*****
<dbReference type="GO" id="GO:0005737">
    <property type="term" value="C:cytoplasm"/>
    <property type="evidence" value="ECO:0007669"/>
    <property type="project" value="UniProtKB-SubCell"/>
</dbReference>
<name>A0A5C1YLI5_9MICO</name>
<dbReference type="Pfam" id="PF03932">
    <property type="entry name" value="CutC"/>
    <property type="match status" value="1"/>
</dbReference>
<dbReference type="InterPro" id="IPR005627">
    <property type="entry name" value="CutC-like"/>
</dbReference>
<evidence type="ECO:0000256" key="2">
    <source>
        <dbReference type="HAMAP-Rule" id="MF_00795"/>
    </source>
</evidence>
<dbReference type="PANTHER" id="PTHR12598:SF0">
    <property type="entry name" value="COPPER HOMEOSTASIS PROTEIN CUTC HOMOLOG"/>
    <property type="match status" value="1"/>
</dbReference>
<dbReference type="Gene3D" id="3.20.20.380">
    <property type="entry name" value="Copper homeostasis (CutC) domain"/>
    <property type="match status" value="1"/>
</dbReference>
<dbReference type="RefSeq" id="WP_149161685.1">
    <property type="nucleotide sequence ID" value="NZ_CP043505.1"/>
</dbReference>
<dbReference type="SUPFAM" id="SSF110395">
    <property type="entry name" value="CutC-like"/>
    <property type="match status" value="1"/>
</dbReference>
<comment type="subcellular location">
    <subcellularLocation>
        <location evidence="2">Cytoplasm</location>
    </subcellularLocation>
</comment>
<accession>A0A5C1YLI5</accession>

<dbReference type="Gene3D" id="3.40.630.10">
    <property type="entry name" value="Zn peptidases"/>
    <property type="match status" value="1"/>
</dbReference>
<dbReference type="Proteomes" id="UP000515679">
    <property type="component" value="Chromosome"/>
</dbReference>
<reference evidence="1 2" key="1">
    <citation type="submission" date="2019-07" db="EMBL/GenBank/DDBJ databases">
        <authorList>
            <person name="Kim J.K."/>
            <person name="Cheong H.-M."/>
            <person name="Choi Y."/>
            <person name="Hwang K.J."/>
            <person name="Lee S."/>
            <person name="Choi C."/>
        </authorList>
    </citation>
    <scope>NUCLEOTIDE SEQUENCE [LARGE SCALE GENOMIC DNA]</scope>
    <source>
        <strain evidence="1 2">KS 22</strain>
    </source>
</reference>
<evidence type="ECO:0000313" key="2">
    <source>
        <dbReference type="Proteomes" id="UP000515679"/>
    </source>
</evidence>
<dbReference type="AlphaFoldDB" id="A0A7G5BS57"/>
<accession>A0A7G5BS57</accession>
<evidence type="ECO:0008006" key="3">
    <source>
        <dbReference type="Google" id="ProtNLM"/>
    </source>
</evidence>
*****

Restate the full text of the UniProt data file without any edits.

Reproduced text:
<dbReference type="GO" id="GO:0005737">
    <property type="term" value="C:cytoplasm"/>
    <property type="evidence" value="ECO:0007669"/>
    <property type="project" value="UniProtKB-SubCell"/>
</dbReference>
<name>A0A5C1YLI5_9MICO</name>
<dbReference type="Pfam" id="PF03932">
    <property type="entry name" value="CutC"/>
    <property type="match status" value="1"/>
</dbReference>
<dbReference type="InterPro" id="IPR005627">
    <property type="entry name" value="CutC-like"/>
</dbReference>
<evidence type="ECO:0000256" key="2">
    <source>
        <dbReference type="HAMAP-Rule" id="MF_00795"/>
    </source>
</evidence>
<dbReference type="PANTHER" id="PTHR12598:SF0">
    <property type="entry name" value="COPPER HOMEOSTASIS PROTEIN CUTC HOMOLOG"/>
    <property type="match status" value="1"/>
</dbReference>
<dbReference type="Gene3D" id="3.20.20.380">
    <property type="entry name" value="Copper homeostasis (CutC) domain"/>
    <property type="match status" value="1"/>
</dbReference>
<dbReference type="RefSeq" id="WP_149161685.1">
    <property type="nucleotide sequence ID" value="NZ_CP043505.1"/>
</dbReference>
<dbReference type="SUPFAM" id="SSF110395">
    <property type="entry name" value="CutC-like"/>
    <property type="match status" value="1"/>
</dbReference>
<comment type="subcellular location">
    <subcellularLocation>
        <location evidence="2">Cytoplasm</location>
    </subcellularLocation>
</comment>
<accession>A0A5C1YLI5</accession>

<dbReference type="Gene3D" id="3.40.630.10">
    <property type="entry name" value="Zn peptidases"/>
    <property type="match status" value="1"/>
</dbReference>
<dbReference type="Proteomes" id="UP000515679">
    <property type="component" value="Chromosome"/>
</dbReference>
<reference evidence="1 2" key="1">
    <citation type="submission" date="2019-07" db="EMBL/GenBank/DDBJ databases">
        <authorList>
            <person name="Kim J.K."/>
            <person name="Cheong H.-M."/>
            <person name="Choi Y."/>
            <person name="Hwang K.J."/>
            <person name="Lee S."/>
            <person name="Choi C."/>
        </authorList>
    </citation>
    <scope>NUCLEOTIDE SEQUENCE [LARGE SCALE GENOMIC DNA]</scope>
    <source>
        <strain evidence="1 2">KS 22</strain>
    </source>
</reference>
<evidence type="ECO:0000313" key="2">
    <source>
        <dbReference type="Proteomes" id="UP000515679"/>
    </source>
</evidence>
<dbReference type="AlphaFoldDB" id="A0A7G5BS57"/>
<accession>A0A7G5BS57</accession>
<evidence type="ECO:0008006" key="3">
    <source>
        <dbReference type="Google" id="ProtNLM"/>
    </source>
</evidence>